You can’t magically speed up the healing process, but there are some things you can do to make it more bearable. Dr. Steve Harlan is a board-certified dermatologist and the creator of SmartLotion®, an innovative eczema cream that combines prebiotics with a safe amount (0.75%) of hydrocortisone. Here are some of his tips for dealing with that initial burn:
- Apply SmartLotion® once a day for the first week; you can apply more frequently once the redness and stinging subside.
- Spritz the affected area with water and moisturize before application. Dr. Harlan tells us that moisturizing is one of the most important parts of healing the skin during an eczema flare.
- If stinging is too intense, apply SmartLotion® to the skin around the affected skin (not on it) for the first few days. This allows you to get some of the anti-inflammatory properties of the cream without putting it right on the most sensitive, reactive skin. After a few days, even the eczema lesions should tolerate the cream better.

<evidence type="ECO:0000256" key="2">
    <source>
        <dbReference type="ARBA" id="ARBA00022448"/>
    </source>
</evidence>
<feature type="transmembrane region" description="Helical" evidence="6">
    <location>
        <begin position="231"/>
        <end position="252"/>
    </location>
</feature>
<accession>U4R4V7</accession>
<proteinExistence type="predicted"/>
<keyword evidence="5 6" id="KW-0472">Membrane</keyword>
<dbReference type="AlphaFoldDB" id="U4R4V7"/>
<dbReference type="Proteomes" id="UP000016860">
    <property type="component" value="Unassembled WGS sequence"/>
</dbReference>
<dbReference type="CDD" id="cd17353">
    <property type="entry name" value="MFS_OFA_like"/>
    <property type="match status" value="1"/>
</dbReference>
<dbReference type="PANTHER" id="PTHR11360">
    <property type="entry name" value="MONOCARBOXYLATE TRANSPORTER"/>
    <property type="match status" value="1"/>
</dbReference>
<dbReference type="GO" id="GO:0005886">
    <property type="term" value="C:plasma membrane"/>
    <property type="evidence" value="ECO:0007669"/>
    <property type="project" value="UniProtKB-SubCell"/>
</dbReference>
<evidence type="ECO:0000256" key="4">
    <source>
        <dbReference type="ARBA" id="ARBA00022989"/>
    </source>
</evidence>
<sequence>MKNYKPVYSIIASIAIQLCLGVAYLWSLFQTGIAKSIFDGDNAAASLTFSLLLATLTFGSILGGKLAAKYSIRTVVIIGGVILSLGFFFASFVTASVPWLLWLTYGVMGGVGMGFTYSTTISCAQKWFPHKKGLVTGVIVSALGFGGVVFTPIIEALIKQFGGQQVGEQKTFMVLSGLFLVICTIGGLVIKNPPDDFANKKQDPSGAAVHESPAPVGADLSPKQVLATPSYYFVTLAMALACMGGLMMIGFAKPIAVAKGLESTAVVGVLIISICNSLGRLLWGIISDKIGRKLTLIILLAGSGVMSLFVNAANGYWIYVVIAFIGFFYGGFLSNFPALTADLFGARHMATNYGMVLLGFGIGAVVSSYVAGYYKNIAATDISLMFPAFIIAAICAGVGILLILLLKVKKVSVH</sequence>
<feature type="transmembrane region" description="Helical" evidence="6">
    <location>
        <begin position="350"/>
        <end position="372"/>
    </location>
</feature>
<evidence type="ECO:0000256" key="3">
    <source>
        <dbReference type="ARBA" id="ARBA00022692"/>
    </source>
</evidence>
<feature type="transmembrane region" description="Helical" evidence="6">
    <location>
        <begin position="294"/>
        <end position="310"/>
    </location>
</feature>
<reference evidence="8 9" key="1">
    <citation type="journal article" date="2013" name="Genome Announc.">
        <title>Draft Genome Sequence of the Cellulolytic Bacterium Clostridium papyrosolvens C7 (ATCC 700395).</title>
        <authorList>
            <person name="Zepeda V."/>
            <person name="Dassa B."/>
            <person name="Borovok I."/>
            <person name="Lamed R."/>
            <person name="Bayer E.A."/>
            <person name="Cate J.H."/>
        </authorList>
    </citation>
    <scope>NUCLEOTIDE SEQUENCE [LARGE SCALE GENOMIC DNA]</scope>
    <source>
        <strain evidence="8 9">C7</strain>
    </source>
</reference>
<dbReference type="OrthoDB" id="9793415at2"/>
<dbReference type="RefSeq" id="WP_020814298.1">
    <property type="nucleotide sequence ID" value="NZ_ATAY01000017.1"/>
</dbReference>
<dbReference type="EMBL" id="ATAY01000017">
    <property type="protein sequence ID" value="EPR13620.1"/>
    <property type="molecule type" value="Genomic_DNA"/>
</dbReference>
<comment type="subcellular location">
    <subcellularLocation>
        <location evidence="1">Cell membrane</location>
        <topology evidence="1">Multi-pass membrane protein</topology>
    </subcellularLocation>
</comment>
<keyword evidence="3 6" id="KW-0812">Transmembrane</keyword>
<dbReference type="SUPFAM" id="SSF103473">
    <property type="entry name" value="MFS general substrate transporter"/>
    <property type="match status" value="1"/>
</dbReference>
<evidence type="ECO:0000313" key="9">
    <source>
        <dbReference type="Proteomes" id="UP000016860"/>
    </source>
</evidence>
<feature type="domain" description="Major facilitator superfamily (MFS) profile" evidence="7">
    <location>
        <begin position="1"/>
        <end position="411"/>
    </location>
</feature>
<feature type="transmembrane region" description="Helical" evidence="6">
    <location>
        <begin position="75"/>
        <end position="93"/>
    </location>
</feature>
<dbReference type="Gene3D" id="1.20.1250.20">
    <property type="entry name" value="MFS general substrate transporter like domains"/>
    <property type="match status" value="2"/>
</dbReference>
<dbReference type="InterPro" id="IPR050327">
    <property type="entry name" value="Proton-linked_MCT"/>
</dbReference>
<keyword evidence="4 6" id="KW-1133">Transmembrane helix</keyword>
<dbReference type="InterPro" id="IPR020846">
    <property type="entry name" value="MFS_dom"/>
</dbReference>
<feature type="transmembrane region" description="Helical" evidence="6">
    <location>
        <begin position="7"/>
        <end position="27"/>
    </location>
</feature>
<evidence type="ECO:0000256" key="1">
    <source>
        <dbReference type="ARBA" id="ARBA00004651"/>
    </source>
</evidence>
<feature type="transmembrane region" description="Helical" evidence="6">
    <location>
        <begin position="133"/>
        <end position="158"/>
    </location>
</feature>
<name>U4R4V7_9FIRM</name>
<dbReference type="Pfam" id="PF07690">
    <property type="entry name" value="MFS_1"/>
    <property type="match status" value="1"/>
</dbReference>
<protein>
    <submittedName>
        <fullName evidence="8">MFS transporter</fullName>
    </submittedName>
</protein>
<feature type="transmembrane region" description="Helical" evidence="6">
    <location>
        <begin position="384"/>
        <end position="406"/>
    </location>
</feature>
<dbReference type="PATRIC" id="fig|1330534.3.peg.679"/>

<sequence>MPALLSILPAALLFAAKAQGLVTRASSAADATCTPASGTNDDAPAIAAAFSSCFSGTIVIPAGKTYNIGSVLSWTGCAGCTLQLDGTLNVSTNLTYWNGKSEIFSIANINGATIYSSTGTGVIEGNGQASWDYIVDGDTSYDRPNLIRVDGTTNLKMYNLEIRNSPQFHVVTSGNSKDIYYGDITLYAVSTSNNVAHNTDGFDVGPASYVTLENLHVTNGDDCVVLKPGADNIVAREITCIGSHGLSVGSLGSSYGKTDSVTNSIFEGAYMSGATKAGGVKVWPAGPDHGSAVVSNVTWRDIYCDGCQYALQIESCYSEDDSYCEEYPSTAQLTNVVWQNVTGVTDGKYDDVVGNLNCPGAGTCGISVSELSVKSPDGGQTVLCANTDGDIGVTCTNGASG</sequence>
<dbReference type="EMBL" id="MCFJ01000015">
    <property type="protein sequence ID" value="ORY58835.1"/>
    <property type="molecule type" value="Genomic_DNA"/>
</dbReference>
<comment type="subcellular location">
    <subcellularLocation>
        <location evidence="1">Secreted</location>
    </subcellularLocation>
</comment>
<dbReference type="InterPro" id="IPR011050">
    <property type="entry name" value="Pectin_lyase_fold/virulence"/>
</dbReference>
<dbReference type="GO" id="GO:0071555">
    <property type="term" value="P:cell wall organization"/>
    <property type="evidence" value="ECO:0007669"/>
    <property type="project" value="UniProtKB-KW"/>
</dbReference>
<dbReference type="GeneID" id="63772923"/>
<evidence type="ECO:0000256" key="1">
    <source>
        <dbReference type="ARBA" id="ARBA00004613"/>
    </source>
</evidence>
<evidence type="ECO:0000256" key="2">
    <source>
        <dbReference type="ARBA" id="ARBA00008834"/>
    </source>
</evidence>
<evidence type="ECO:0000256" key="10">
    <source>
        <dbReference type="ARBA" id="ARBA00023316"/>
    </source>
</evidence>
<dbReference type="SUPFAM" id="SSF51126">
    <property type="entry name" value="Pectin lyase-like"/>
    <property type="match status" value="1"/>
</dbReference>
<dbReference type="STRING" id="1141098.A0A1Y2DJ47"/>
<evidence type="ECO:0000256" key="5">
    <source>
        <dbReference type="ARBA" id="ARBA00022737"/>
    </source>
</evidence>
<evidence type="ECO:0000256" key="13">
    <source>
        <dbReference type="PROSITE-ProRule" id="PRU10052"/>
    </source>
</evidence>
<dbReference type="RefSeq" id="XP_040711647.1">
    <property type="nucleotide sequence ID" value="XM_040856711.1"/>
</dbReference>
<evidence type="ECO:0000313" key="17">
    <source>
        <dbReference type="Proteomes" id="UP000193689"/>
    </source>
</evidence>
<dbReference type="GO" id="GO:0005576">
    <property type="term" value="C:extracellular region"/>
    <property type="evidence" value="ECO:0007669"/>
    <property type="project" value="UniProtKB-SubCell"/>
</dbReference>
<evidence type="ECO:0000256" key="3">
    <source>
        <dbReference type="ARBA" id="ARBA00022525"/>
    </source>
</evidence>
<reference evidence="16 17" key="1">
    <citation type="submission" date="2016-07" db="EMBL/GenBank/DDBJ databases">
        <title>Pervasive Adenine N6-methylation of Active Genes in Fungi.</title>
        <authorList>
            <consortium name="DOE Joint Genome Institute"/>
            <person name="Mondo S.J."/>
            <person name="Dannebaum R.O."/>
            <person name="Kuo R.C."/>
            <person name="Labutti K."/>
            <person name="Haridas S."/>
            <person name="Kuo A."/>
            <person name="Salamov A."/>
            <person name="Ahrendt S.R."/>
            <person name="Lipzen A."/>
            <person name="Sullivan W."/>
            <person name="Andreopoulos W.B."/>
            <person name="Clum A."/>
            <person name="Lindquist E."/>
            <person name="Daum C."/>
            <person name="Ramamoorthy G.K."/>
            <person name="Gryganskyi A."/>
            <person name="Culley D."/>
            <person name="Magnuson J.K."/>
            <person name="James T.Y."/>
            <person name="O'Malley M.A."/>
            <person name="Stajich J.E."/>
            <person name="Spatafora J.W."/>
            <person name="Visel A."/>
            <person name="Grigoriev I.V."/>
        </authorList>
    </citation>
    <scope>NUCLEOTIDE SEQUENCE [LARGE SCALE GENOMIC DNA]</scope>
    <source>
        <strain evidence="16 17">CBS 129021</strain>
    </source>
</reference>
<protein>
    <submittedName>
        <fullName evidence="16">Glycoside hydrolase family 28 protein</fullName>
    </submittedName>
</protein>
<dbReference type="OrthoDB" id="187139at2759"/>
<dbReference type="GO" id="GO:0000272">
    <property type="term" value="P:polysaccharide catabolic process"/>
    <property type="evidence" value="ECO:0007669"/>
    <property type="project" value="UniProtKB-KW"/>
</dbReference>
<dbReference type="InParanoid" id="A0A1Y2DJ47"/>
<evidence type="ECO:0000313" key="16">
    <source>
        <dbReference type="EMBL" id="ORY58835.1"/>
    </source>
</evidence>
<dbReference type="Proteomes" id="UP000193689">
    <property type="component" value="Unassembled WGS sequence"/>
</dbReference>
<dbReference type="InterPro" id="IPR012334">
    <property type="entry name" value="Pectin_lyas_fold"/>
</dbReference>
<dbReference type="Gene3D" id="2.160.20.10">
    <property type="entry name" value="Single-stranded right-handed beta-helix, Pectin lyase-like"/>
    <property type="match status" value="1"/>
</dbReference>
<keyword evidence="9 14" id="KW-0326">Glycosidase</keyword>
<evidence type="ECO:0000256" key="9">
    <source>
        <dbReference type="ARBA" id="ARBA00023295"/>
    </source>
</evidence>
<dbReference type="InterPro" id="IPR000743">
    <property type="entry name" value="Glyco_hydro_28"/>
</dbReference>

- Ice the area after application (up to 2 minutes). You should avoid putting ice directly on the skin, and you shouldn’t keep it on too long. Make an ice pack by putting ice in a plastic bag, wrapping it in a thin dish towel before placing it on the skin. Remove it after two minutes. Cool compresses are another option.
To sum Dr. Harlan’s advice up into steps:
- Spritz the area to be treated with water, just enough to lightly moisten it.
- Apply moisturizer
- Apply cream (and we really can’t say anything but good things about Dr. Harlan’s SmartLotion®): if the sting is too intense, apply it around the area, but not on it for the first few days).